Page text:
N.C. State student Kat Davis is starting to comprehend what the recession means to her and other aspiring teachers.
"I'm very worried," NC State Student Kat Davis said. "Personally for me I wanted to be a teacher for the longest time just because of job security."
But there is more insecurity these days in Wake and Durham Counties until budgets are final and stimulus money is available.
"I really don't know how many job opportunities there will be for kids graduating this year in education, because we're worried about keeping the kids this year." said Lori Millberg Wake School Board member.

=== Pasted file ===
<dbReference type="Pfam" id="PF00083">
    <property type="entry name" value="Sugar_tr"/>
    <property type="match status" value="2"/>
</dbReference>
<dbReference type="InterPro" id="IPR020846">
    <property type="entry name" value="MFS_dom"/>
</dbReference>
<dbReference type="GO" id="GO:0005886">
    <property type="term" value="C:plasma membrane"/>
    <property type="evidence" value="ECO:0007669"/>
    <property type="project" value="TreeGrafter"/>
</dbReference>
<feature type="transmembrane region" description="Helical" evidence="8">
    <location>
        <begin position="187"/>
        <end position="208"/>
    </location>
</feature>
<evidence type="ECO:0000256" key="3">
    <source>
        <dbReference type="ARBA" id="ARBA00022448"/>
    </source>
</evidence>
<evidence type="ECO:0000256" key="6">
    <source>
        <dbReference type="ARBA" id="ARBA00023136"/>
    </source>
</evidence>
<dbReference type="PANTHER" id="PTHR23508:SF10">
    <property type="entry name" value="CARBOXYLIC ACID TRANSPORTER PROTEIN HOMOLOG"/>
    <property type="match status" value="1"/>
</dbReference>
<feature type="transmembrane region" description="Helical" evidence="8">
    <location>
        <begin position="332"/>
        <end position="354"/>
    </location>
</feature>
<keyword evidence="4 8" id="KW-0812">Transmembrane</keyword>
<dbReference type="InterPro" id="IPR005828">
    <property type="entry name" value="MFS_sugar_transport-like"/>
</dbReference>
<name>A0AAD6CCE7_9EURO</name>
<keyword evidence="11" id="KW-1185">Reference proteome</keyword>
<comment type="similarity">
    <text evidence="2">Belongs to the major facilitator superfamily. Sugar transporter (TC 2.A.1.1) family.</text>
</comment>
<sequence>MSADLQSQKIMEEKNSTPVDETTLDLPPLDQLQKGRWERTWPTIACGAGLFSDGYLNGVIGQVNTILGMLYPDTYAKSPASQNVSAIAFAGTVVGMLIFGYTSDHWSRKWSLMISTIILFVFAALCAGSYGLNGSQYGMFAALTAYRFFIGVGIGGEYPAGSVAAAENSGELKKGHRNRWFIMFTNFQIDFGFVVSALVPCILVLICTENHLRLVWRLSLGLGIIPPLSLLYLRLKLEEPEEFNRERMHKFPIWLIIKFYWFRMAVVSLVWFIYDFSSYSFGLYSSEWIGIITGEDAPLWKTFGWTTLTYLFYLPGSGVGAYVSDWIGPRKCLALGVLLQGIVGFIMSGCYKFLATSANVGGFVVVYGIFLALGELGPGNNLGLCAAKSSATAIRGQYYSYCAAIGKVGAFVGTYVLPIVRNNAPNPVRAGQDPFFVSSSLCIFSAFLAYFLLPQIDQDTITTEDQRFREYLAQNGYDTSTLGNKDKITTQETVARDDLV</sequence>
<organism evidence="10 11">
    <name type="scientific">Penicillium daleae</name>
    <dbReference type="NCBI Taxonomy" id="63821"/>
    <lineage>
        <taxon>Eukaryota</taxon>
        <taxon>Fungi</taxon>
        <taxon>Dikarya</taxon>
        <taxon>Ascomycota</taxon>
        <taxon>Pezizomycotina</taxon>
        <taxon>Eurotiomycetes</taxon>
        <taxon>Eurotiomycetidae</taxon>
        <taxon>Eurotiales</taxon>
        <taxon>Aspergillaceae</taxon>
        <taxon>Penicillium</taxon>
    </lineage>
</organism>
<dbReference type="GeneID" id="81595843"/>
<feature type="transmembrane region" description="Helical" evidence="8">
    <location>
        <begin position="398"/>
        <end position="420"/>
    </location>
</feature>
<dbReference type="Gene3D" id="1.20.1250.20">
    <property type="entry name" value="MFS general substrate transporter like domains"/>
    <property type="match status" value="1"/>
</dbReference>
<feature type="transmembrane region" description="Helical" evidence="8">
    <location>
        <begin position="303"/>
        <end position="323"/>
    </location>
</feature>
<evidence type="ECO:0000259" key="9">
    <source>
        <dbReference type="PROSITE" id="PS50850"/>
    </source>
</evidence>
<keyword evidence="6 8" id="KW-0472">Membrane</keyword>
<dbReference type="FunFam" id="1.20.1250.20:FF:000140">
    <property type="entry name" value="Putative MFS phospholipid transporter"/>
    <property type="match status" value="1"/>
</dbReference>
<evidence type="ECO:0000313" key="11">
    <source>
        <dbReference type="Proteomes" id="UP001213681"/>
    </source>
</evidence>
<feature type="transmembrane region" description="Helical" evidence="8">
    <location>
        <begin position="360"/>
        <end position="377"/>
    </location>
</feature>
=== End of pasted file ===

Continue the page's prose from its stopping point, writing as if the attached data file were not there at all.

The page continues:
"Just the other day the principal came in and said that 23 positions wouldn't be there in the fall," NC State student Samuel Nussman said.
Samuel Nussman's wife teaches in Wake County. He graduates next year.
"Being a young family and we're both in education and here is this hiring freeze, it's kind of knocked us back on our heels a little bit," he said.
He and others may have to change their plans, but not their passion. Jobs are still out there just elsewhere.
"We've actually stressed to a lot of our students to really push out and look to work in different parts of the state where ever the job might be," Director of Professional Ed. Michael Maher said.
This year's college graduates who can't find the job where they want, may decide to stay in school a little longer.
It will also be more competitive for graduates searching for jobs and competing with experienced teachers who've lost their jobs.